"Atyrau - a city in the steppe" Atyrau by Vea

Atyrau Travel Guide: 28 reviews and 20 photos

History of Atyrau

In the 18th century Kazakh land was joined to Russia. 'Russia', wrote N. M. Karamzin, with access to the Caspian Sea, opened themselves to new sources of wealth and strength.' Colonial policies, carried out by the Tsar regime established their political power institutions, purposely to destroy the traditional foundation of the mode of life of the indigenous people. So in 1801 by the decree of Tsar Pavla I, Bukeyevsk Khanate was formed in Western Kazakhstan. Reforms carried out by the Tsar regime went on unhindered especially under the leadership of Zhangir Khan (1804-1845). From 1832 the nomadic tribes were forbidden by the Tsar regime to fish in River Zhaiyk, and later forbidden to pasture their animals near rivers, the town of Guryev, around the strongholds and forts. All this called for dissatisfaction from the common nomads and from the part of the clan nobility. Uprisings started to take place on the territory of the Bukeyevsk Horde and the national-freedom uprising led by Isatai Taimanov and Makhambet Utemisov (1836-1837) took on great levels. Batyr Isatai died in 1838 in the battle with the punitive detachment of lieutenant-colonel Gake. His friend and compatriot Makharnbet Utemisuly was a rebel poet who continued the struggle against colonialism and post-defeat. He too, died in 1846. The great Kazakh kuisbi (improviser poet) Kurmangazy, born in the steppes of Atyrau, dedicated his famous kui (a lyrical poem) kisbken-tai to this uprising. The fiery songs of Makhambeta and the defiant kui of Kurmangazy passed through the steppe exciting and arousing the people.
Legends and tales of batyrs, leaders of uprisings, defenders of the poor and the persecuted were passed on by word of mouth from generation to generation, preparing the grounds for the spread of revolutionary ideas. In 1916 the decree for the mobilisation of Kazakhs for manual work stretched the patience of the people beyond the limits. Another uprising was led by Utepkali Taimanov the grandson of Isatai Taimanov. Kazakhs left the territory of the district and even absconded from their work places. Soon this uprising merged with the events of the revolution of 1917.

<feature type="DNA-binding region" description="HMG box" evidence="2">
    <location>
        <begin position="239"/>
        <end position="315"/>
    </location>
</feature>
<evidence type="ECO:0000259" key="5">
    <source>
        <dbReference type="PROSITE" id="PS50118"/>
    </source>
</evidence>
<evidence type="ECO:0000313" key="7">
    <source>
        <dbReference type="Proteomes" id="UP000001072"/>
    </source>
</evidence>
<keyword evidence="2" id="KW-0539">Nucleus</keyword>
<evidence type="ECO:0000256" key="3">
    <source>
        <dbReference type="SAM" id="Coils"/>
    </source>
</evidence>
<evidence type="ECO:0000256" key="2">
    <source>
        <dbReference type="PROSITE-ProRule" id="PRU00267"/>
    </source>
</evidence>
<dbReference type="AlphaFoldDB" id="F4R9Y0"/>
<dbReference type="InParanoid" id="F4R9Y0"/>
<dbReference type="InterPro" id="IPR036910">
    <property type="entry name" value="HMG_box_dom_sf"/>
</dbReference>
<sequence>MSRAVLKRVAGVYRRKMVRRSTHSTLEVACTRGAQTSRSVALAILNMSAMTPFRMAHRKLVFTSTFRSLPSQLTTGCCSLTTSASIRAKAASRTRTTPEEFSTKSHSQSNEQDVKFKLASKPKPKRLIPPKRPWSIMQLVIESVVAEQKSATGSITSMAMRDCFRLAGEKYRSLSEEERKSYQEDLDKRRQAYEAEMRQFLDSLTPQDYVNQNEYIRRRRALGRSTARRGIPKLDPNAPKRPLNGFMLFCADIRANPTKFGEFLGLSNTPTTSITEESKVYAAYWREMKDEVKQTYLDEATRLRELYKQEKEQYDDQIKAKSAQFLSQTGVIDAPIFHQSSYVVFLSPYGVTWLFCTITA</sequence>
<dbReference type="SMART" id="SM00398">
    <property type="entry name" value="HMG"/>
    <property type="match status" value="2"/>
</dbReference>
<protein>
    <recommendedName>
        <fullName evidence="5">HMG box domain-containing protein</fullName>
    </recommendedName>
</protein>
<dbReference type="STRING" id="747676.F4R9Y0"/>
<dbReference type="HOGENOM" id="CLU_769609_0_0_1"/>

When the Soviets came to power, Atyrau, which at time was Guryevsk District, became the arena for severe struggle between the Bolshiviks, the contra-revolutionaries and interventionists for the 'black gold'. In support of the Kolchak and Denikin armies the interventionists transported across the Caspian Sea weapons, ammunitions and medicines. An English military mission operated at that time in Guryev. Until the 1920s the Caspian region was the military base for the contra-revolutionary forces. After the defeat of the 'white guards' the Soviets took on power and heralded the start of intensive development of the fish and oil wealth of the region.
Until the Great Patriotic War and after the war there have always been discoveries of valuable deposits of oil and gas and the construction of large industrial enterprises.
Significant changes have been going on in the life, economy and culture of the region. This remote land is steadily turning into a large industrial centre of the Caspian region.

  • Last visit to Atyrau: Oct 2005
  • Intro Updated Oct 26, 2005
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